A few months ago, I wrote on the Year of Faith hoping to surface institutions and individuals who would be using the Internet and social media to call attention to the renewal initiated by the Second Vatican Council 50 years ago and to deepen our understanding of the Catholic faith using the Catechism of the Catholic Church published 20 years ago. Now that the Year of Faith has been officially launched, I have been searching the web for information and inspiration on the Year of Faith.
Some Archdioceses and dioceses such as Milwaukee, Harrisburg and Cleveland have web pages for the Year of Faith. Harrisburg articulated parish goals for the Year of Faith and published the implementation plan given by the parish of St. Catherine Laboure.
I did searches on the Year of Faith on YouTube, Twitter and Facebook and did not find too much worth sharing. It is early in the year, but I am concerned that the Year of Faith will be either just another theme-of-the-year come and gone with little impact or an in-house renewal taking place in communities unwilling or unable to communicate our faith or even our faith activities over the Internet and through social media to those who may be searching for people, places, or events that can bring deeper spiritual meaning to their lives.
Our Internet and social media sharing on the Year of Faith does not have to be a dramatic major project. It can be a simple affirmation of the gift that our faith is to us and can be for others. My community’s Facebook team will be making a weekly post on the Year of Faith drawing from the documents of Vatican II and the Catechism of the Catholic Church. We will also be doing four Year of Faith sweepstakes with prizes to call attention to this event on our Facebook page. It takes some research and a little effort to make these things happen, but if everyone does something, the Year of Faith can have a much larger presence in the digital world.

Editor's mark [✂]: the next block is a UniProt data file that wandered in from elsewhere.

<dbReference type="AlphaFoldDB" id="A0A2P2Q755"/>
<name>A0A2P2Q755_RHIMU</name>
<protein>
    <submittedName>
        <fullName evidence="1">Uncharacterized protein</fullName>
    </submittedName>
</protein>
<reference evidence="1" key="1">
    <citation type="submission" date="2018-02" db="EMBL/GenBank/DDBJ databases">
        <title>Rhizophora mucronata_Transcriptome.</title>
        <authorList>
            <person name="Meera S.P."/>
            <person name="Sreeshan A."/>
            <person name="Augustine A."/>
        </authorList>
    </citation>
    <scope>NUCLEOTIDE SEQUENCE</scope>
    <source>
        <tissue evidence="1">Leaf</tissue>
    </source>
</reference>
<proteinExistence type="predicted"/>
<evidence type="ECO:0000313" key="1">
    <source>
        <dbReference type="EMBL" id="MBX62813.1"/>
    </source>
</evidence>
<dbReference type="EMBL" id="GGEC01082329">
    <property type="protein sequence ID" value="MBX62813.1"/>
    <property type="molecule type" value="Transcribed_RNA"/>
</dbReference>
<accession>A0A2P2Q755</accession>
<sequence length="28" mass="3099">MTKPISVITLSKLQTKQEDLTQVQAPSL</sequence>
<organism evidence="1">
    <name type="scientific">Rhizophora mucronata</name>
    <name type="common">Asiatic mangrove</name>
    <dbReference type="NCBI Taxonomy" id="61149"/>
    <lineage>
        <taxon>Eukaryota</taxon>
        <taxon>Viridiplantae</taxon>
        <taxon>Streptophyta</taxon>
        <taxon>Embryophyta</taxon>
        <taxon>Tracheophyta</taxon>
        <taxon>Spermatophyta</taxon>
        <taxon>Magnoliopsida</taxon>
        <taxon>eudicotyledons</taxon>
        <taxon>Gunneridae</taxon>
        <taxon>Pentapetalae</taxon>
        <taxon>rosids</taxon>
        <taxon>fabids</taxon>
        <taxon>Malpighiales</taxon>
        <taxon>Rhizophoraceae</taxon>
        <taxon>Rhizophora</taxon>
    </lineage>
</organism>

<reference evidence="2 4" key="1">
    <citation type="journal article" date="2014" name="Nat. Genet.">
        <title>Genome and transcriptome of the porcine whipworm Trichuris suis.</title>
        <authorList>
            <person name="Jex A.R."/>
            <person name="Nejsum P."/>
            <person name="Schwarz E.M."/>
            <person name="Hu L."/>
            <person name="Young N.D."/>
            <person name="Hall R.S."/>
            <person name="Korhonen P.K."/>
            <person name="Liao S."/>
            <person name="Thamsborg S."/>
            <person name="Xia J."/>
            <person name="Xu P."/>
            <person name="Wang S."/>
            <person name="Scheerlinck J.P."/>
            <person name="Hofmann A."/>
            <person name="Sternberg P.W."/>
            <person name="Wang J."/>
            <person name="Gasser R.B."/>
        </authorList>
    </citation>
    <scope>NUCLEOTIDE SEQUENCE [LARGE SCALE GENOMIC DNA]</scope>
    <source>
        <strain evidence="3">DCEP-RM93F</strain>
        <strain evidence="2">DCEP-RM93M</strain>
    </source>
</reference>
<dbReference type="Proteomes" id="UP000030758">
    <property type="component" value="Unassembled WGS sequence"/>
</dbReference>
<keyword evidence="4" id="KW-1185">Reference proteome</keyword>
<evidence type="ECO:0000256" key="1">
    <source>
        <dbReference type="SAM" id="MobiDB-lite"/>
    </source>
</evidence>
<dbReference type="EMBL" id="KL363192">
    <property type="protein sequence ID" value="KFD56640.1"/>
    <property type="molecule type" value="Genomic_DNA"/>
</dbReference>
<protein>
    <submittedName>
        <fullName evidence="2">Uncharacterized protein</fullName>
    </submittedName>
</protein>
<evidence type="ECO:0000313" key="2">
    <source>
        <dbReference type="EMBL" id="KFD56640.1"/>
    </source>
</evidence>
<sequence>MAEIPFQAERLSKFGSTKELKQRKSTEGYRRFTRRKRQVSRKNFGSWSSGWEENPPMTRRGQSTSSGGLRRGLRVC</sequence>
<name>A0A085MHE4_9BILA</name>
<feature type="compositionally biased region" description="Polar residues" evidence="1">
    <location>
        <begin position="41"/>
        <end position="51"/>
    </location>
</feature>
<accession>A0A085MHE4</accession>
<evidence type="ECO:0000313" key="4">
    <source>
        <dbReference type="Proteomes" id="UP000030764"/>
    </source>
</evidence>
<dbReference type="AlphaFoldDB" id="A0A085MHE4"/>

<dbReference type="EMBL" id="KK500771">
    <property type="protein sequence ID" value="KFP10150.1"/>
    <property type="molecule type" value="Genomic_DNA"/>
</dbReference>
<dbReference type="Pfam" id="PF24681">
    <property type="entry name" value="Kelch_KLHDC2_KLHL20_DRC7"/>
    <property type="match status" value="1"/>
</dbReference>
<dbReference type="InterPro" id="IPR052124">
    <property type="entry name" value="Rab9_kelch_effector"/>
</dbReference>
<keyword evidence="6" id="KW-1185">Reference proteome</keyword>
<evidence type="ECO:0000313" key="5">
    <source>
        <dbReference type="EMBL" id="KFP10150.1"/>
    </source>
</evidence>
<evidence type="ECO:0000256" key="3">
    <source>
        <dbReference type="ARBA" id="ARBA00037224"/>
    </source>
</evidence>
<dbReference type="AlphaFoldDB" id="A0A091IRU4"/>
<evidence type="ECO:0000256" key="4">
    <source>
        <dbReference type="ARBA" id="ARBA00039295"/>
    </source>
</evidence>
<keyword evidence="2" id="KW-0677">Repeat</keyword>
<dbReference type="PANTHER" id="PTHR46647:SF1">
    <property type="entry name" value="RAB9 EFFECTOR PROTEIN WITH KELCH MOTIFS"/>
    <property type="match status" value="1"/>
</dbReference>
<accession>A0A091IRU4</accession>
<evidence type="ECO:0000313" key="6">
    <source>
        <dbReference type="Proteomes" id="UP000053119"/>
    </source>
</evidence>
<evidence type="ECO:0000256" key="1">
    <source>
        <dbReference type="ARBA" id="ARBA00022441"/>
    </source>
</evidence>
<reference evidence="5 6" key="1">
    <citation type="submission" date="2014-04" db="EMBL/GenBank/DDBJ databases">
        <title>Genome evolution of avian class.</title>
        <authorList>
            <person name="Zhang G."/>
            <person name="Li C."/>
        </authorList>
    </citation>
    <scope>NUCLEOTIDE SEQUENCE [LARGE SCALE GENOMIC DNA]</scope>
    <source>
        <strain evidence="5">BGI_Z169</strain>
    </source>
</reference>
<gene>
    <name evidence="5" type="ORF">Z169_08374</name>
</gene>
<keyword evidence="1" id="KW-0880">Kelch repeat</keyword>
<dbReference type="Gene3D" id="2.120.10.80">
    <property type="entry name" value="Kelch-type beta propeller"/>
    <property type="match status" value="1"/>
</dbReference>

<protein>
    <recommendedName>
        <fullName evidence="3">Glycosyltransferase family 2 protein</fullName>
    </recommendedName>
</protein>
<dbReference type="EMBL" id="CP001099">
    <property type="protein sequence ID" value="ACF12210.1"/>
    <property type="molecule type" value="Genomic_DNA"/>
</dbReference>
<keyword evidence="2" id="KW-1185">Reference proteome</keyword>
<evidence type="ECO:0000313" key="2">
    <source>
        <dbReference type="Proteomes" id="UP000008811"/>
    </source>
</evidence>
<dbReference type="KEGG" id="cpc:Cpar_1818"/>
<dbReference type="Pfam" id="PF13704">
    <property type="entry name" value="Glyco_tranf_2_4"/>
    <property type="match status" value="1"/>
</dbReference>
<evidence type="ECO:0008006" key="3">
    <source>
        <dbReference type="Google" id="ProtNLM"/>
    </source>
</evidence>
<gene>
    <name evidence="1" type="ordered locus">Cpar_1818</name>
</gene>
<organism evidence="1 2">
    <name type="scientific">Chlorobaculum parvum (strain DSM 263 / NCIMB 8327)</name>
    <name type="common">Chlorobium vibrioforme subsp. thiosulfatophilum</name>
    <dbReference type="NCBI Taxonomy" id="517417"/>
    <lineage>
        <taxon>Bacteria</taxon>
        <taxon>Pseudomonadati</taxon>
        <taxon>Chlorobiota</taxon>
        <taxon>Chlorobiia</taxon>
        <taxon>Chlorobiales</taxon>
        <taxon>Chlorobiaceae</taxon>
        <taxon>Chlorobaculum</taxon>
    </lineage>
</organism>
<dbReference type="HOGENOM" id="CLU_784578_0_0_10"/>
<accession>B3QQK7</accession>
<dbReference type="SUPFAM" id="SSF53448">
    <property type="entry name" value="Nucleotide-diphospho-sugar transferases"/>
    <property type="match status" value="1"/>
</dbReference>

We do not have to be adding a lot of new projects, but carrying out our usual activities with a deeper faith perspective. As we do that, we need to say it out loud, in print and on social media. Year of Faith should not just be a theme; it should be a key phrase that shows up again and again in our conversations, preaching, publications and postings. That is one concrete way that we can create a positive unifying “buzz,” enthusiasm, and hope for our Church community going forward. This is an opportunity to be positive about our faith, let’s take advantage it.
What do you think? Am I making too big a deal of this? Is there more Year of Faith activity on the Internet than I have found? Please tell us what you have found.